|Publication number||US4230392 A|
|Application number||US 06/022,821|
|Publication date||Oct 28, 1980|
|Filing date||Mar 22, 1979|
|Priority date||Mar 22, 1979|
|Also published as||CA1123929A, CA1123929A1, DE3009298A1|
|Publication number||022821, 06022821, US 4230392 A, US 4230392A, US-A-4230392, US4230392 A, US4230392A|
|Inventors||Robert D. Leonard, Jr., Charles R. Nestor|
|Original Assignee||General Motors Corporation|
|Export Citation||BiBTeX, EndNote, RefMan|
|Patent Citations (16), Non-Patent Citations (1), Referenced by (7), Classifications (15)|
|External Links: USPTO, USPTO Assignment, Espacenet|
This invention relates generally to electrical socket connectors and more particularly to electrical socket connectors for detachable connection to post terminals of oxygen sensors and the like.
U.S. patent application Ser. No. 953,412, filed Oct. 23, 1978 and assigned to the assignee of this invention, discloses an electrical socket connector which is detachably connected to an oxygen sensor post terminal having a number of ring contacts. The socket connector comprises a one-piece connector body which has a corresponding number of longitudinal terminal cavities. The terminal cavities are vertically arranged and have appropriately sized bottom wall slots which receive the post terminal. Each cavity contains a terminal (secured to an insulated wire conductor) which has a channel shaped contact comprising resilient side rail portions which biasingly engage a particular ring contact across its diameter. The socket connector is sealed by a separate boot which has rear flaps which close a rear assembly opening and seal around the insulated wire conductors. The boot also has an integral collar which provides a vented seal for the post terminal and also functions as a partial socket.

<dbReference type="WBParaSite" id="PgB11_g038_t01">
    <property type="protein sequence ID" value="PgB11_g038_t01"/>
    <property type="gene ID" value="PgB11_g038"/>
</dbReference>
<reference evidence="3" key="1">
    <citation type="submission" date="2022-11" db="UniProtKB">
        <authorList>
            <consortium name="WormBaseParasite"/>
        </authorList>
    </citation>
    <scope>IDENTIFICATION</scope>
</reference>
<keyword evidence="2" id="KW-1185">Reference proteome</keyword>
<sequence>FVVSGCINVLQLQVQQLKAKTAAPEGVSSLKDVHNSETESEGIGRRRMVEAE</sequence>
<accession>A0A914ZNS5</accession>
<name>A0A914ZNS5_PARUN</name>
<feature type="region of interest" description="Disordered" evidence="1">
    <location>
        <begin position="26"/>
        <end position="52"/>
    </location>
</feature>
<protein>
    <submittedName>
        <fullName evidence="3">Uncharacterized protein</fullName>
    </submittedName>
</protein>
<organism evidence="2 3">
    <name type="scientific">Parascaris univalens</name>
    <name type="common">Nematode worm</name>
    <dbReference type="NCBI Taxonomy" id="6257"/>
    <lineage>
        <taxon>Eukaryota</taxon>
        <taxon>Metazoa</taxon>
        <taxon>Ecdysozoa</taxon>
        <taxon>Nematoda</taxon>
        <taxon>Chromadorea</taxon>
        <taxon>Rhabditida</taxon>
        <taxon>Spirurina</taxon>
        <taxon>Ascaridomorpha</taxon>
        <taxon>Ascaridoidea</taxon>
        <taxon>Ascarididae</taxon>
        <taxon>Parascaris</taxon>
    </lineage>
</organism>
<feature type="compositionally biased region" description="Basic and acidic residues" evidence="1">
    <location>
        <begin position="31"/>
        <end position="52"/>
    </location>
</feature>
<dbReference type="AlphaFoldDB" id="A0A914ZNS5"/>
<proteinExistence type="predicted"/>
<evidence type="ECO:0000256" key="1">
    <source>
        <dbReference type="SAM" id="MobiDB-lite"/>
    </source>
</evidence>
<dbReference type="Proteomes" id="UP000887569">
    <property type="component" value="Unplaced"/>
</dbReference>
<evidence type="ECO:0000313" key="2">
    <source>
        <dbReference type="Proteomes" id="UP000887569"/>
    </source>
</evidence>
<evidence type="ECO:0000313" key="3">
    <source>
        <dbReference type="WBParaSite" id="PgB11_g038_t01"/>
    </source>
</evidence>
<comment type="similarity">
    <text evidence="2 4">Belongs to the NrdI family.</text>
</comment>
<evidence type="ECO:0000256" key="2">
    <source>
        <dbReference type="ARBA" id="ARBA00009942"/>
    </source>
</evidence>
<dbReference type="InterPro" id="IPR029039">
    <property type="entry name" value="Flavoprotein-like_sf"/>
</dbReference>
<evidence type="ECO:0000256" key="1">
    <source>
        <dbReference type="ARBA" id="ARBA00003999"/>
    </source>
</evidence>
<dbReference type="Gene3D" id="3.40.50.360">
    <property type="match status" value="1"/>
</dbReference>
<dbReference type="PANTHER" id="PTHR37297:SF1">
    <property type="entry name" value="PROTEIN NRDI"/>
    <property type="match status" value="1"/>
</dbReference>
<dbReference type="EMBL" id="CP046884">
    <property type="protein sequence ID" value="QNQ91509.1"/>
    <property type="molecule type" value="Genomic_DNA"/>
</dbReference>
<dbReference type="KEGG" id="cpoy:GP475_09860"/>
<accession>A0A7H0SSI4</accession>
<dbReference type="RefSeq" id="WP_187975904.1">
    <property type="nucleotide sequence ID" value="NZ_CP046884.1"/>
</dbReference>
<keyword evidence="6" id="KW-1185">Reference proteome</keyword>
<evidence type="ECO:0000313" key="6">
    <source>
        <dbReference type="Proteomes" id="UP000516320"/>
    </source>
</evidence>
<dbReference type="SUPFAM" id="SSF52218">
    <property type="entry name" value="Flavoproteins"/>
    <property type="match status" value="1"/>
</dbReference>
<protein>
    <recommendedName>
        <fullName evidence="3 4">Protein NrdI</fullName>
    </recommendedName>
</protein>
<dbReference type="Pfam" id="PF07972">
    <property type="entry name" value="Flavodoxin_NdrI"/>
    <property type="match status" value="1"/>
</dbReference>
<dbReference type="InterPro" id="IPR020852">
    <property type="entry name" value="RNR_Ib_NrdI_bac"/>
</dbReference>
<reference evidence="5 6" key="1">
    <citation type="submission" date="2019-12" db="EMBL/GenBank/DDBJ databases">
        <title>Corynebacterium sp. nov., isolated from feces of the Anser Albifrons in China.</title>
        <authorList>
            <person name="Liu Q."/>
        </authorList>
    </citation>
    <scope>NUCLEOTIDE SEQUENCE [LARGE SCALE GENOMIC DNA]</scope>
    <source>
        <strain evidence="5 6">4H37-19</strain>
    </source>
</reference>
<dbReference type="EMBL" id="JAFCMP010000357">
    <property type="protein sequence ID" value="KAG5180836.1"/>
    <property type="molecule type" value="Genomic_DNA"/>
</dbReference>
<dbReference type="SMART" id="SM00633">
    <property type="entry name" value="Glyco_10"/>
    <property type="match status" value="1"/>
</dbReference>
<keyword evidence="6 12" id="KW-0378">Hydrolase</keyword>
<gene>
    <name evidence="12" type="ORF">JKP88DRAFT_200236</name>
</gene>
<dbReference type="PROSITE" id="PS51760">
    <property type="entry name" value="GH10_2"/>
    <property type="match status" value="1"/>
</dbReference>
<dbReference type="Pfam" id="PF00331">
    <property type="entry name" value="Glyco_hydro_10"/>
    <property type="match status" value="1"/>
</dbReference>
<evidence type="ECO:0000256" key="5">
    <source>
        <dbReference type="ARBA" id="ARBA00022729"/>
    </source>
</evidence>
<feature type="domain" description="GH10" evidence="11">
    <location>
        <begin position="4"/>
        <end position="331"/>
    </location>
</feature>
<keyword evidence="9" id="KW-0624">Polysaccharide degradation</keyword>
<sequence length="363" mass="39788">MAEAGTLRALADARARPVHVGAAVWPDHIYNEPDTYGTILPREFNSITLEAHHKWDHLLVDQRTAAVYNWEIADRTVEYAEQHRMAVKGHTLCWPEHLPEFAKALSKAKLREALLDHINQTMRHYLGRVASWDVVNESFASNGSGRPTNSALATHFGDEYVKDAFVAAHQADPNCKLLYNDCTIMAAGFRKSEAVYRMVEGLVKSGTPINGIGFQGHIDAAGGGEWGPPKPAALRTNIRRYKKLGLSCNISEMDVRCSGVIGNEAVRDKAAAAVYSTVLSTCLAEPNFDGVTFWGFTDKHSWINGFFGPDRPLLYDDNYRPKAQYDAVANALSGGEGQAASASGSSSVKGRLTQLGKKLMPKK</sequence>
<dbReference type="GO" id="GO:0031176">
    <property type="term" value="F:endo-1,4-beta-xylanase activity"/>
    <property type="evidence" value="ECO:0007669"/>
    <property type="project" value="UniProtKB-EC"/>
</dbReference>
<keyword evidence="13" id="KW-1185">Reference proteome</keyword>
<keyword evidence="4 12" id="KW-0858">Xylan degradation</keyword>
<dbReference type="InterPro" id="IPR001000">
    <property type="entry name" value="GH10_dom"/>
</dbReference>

The one-piece connector body is molded and has its terminal cavities and bottom wall slots shaped to be formed by abutting mold cores which facilitates molding the connector body of high temperature dielectric materials which require higher molding pressures. The one-piece molded connector body, however, has open ended terminal cavities and lacks a positive socket structure. Consequently the socket connector requires a rather complicated boot for sealing both ends of the terminal cavities. The boot is further complicated by an integral collar which provides a vented seal while also partially providing the socket lacking in the connector body. The terminal channel shaped contacts are also quite complicated as the contacts include guiding spring tongues to compensate for the lack of a positive socket structure in the connector body and resilient terminal side rail portions which are displaced inwardly because of the terminal cavity and bottom wall slot shapes.
Broadly the object of this invention is to provide an improved electrical socket connector of the above-noted type.
More particularly the object of this invention is to provide an electrical socket connector having a molded connector body with cavities, slots and other conformations which are shaped to be formed without bypassing or abutting mold cores thereby further facilitating molding the connector body of high temperature dielectric materials which require higher molding pressures, such as Ryton, a phenolic thermoplastic, produced by Phillips Chemical Co., or rigid silicones.
Another object of the invention is to provide a socket connector having a closed-end connector body which includes positive socket structure.
Still another object of the invention is to provide a socket connector which utilizes terminals having channel shaped contacts of relatively simple design.
Still another object of this invention is to provide a socket connector which does not require a complicated boot for sealing.
The above objects are generally accomplished by use of a connector body comprising a uniquely shaped housing and cover which can be molded without bypassing or abutting mold cores and which when assembled house terminals and seals of relatively simple design.